The autosampler automatically transfers the sample boats into the combustion module, where they are combusted at a temperature of 1050 °C. With the gas stream, volatilized fluorine (next to other halogens and sulfur) is transferred into the 920 Absorber Module and absorbed into the aqueous phase. Precise and automated liquid handling is done with Dosinos, transferring the aqueous sample into the IC (930 Compact IC flex) for analysis. To keep the background and limits of detection of fluorine low, it is essential to use clean chemicals which are at least of the purity grade «per analysis».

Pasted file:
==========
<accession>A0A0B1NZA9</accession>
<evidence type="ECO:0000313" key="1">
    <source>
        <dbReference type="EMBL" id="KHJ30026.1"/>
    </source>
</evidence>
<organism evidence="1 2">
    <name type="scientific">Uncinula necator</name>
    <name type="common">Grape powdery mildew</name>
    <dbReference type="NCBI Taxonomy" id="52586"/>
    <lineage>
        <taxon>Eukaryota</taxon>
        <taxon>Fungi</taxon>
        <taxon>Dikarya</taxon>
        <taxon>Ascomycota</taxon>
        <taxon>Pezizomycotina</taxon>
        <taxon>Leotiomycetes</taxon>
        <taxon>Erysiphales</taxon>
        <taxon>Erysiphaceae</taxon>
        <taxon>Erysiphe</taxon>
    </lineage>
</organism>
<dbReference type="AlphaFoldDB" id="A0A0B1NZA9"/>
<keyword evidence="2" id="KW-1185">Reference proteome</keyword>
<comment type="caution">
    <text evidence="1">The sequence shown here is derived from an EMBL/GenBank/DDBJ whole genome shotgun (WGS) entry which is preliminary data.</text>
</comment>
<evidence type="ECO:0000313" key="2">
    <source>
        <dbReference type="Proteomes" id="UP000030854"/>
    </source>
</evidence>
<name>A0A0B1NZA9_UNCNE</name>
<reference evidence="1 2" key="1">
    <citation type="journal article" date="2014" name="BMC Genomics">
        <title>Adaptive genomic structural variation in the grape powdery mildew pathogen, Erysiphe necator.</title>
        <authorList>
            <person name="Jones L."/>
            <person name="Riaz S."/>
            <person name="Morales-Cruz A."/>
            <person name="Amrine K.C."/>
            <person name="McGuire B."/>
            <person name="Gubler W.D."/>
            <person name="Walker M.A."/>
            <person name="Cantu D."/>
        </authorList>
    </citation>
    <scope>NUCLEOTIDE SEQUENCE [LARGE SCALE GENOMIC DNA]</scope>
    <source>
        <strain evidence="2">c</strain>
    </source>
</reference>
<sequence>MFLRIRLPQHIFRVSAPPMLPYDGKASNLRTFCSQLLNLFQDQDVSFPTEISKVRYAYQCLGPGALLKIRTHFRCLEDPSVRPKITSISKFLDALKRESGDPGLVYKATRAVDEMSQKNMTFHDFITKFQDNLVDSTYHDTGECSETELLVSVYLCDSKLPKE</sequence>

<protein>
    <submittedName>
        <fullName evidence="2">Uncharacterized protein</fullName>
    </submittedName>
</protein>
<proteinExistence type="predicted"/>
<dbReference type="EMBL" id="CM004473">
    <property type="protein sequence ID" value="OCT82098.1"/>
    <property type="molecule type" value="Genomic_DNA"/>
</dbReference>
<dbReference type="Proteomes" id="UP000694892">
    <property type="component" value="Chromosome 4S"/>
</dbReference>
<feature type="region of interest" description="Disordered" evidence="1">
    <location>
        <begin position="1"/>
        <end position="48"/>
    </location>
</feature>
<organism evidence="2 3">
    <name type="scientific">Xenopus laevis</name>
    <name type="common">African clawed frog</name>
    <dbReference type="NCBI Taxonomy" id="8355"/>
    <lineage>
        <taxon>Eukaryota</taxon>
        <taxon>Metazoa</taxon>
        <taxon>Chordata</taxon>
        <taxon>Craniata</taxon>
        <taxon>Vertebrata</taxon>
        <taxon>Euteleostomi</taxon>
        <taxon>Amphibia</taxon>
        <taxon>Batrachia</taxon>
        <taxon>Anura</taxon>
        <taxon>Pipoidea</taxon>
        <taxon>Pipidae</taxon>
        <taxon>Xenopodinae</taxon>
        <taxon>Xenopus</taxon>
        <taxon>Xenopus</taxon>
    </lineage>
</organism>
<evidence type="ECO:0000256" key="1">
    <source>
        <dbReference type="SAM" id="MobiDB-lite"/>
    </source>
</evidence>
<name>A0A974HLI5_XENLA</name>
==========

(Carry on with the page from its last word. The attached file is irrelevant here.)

The separation of fluoride (retention time 6.2 minutes) from other halogens is achieved on a Metrosep A Supp 5 - 250/4.0 column in combination with the A Supp 5 Guard/4.0 (Figure 2).

Automated eluent production with the 941 Eluent Production Module enables continuous and almost unattended operation of the CIC, increasing the overall performance and analysis efficiency.

The calibration (0.01–0.5 mg/L) was performed automatically from one standard solution (sodium fluoride, 0.5 mg/L) applying the Metrohm intelligent Partial Loop Injection Technique (MiPT). A calibration range of 0.01–0.5 mg/L was achieved by the using one standard with different injection volumes (4–200 μL).

The method detection limit and the method performance were checked with standardized reference materials (4-fluorobenzoic acid) and blanks (ultrapure water) prepared in the same way as the samples and analyzed for their AOF content.